A New Jersey Law Journal news story said plaintiff Joyce Quinlan, former Human Resources head for Parsippany, New Jersey-based engineering firm Curtiss-Wright, contends her records copying as part of her discrimination claim was protected against retaliation. Quinlan was fired in June 2005 after being accused of theft of company property.
So far, a New Jersey state court jury in 2007 found the record copying is insulated from corporate retaliation, while a state appellate panel indicated it is not.
According to the news story, Quinlan filed her suit in November 2003 after the company promoted a male worker to a vice-president post who had been hired long after Quinlan was.
Because of her HR position, Quinlan was able to access 1,800 pages of personnel files, including salary documents, and delivered them to her lawyer, Neil Mullin. Mullin, in turn, delivered them to Curtiss-Wright attorney Rosemary Alito during pre-trial discovery. After that, according to the news account, Quinlan obtained a post-promotion evaluation of Kenneth Lewis, the male worker who received the promotion Quinlan had pursued that was so supportive of Quinlan’s discrimination claim that the trial judge called it a “potential smoking gun.”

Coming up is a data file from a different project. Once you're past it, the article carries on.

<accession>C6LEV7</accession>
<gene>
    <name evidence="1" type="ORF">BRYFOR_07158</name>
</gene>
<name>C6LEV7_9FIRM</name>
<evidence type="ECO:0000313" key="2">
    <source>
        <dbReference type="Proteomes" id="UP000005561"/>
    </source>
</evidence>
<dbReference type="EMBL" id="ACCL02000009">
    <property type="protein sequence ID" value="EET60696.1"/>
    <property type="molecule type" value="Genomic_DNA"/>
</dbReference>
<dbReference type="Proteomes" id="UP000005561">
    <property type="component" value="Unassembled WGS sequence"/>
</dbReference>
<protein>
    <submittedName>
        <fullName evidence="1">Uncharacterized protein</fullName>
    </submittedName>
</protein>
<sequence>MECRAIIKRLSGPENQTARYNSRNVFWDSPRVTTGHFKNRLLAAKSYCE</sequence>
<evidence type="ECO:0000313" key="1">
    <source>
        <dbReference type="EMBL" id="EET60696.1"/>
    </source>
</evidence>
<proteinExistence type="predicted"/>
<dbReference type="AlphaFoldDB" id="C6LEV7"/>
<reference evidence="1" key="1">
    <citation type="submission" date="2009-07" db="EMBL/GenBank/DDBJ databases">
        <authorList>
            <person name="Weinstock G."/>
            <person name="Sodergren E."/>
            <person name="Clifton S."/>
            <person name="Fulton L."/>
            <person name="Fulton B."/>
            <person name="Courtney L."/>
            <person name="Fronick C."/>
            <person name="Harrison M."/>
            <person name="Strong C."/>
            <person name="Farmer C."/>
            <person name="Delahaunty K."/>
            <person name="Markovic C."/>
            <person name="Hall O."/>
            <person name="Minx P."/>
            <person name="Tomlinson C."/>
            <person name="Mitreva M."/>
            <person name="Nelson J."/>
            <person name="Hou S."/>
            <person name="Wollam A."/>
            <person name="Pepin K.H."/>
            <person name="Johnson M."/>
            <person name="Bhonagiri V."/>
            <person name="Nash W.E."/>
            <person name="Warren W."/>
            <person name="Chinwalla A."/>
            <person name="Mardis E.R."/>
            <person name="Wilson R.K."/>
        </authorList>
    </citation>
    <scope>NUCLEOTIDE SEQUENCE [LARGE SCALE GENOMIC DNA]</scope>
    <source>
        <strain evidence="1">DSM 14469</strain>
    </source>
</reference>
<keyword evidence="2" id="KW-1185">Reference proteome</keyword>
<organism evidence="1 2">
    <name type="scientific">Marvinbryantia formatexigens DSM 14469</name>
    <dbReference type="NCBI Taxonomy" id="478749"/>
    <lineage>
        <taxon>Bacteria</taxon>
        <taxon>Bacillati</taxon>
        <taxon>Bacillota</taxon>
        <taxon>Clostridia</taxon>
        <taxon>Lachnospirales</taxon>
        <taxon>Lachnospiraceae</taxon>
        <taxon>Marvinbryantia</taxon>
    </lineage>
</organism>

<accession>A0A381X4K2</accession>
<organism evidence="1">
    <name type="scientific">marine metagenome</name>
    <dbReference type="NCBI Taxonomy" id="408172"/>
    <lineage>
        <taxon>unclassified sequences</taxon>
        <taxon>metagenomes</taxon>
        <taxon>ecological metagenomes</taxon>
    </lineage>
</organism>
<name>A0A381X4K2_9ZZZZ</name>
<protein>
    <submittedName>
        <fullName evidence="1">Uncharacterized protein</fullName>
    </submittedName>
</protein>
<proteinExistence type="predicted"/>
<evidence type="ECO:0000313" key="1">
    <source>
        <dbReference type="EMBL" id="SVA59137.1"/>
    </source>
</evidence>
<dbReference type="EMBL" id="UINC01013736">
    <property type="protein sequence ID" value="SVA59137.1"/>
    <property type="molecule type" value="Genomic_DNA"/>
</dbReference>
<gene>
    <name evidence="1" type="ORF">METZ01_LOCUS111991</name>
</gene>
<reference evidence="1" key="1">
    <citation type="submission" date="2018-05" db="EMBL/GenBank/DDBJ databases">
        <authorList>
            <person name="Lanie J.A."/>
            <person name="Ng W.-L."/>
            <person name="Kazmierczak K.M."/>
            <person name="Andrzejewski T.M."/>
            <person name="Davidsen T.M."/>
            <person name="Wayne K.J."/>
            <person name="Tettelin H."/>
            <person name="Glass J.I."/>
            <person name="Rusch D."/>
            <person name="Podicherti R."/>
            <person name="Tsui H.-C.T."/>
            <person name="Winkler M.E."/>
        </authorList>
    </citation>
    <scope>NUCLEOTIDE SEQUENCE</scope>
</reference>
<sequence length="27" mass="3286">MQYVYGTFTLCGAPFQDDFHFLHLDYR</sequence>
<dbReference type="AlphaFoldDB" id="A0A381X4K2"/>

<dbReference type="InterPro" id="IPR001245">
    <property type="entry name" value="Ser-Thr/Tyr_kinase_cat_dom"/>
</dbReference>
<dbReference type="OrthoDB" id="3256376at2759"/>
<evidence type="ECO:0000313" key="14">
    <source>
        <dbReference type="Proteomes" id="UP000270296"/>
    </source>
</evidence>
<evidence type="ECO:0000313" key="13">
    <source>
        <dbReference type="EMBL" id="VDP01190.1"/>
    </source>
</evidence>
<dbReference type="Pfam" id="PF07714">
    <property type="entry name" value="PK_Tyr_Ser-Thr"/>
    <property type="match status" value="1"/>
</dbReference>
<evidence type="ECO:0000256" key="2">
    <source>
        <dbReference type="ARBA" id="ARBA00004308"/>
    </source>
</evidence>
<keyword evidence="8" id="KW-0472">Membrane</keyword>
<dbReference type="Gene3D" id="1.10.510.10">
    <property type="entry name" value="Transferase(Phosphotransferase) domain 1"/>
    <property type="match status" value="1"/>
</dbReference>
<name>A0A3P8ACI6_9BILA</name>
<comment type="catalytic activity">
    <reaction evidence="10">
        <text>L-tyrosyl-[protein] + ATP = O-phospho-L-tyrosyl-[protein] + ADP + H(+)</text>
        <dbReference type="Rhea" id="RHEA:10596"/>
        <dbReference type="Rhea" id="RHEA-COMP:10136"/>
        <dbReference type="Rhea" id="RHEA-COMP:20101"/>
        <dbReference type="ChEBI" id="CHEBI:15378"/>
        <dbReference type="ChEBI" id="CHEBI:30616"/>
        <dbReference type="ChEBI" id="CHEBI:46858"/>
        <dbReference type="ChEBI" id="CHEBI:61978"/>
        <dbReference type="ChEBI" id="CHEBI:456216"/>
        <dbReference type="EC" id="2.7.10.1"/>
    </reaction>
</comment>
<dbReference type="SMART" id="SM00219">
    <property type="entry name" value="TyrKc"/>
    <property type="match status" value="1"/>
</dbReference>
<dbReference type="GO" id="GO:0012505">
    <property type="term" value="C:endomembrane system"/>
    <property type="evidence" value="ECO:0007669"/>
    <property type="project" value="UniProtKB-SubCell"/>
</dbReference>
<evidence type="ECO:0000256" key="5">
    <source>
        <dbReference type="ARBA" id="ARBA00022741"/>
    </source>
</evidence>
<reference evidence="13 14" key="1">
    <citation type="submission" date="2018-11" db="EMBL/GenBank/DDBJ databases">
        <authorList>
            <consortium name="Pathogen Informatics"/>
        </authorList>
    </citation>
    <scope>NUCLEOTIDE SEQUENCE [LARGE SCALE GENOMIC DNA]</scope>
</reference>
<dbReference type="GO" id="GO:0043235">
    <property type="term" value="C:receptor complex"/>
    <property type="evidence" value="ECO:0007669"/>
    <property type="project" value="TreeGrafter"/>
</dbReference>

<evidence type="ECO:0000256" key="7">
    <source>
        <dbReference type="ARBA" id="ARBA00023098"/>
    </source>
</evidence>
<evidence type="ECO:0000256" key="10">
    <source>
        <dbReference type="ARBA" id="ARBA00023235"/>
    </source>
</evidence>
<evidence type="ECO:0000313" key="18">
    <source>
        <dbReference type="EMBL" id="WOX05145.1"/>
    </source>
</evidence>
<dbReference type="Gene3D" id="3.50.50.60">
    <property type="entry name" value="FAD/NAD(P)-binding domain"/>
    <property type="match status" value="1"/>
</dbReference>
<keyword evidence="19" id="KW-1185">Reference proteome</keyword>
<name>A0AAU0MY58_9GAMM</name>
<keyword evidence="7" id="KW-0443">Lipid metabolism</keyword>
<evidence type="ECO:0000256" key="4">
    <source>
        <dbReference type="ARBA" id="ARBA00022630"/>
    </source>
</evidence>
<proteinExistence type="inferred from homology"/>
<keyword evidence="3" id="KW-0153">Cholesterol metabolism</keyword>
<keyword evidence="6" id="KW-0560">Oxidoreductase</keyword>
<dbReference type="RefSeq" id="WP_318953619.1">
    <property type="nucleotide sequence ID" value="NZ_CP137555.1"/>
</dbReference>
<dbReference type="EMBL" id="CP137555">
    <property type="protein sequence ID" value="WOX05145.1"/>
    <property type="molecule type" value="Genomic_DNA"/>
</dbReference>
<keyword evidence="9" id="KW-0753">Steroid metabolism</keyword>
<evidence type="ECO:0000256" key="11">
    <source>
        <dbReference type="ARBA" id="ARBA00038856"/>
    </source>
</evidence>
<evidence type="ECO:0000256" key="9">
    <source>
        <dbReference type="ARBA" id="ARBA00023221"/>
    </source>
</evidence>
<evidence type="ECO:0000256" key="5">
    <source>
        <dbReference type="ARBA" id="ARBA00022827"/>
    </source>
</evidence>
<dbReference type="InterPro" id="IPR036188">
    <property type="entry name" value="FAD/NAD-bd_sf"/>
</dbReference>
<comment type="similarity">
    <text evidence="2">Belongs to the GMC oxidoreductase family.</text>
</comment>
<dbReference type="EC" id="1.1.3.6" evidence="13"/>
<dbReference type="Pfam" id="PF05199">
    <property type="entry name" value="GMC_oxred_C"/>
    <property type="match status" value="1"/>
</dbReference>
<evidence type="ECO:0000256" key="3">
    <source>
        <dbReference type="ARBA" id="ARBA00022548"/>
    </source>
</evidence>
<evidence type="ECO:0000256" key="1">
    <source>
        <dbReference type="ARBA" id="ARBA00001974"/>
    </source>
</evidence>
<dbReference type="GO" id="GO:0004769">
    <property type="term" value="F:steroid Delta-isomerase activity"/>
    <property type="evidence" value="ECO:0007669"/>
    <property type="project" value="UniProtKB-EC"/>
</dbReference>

After the 2007 trial, New Jersey Superior Court Judge Donald Goldman instructed the jury that it was allowable for Mullin to use the confidential HR documents and that Curtiss-Wright was not allowed to fire Quinlan on that basis.
Quinlan was eventually awarded $4,565,479 in compensatory damages, an equal amount for punitive damages, $1,398,796 in fees and costs, plus additional amounts for prejudgment interest and a tax offset, for a total judgment of $10,649,117.
the appellate court threw out the trial court case after finding that Goldman
improperly drew a distinction between Quinlan’s copying of the documents to
give to Mullin, which was not protected, and Mullin’s use of the documents,
which was. “Such
an approach, in our view, could have the undesirable result of encouraging
employees to go through their employers’ files and copy confidential material,
secure in the knowledge that employers could do nothing so long as that
material was later used in litigation,” wrote Appellate Judge Dorothea
Wefing, according to the news account.
The appeals court also held Quinlan could not seek punitive damages on remand because there was no proof of malice since she kept her job after she sued and even received a raise and a bonus.
The case is Quinlan v. Curtiss-Wright Corp. C-321-09.
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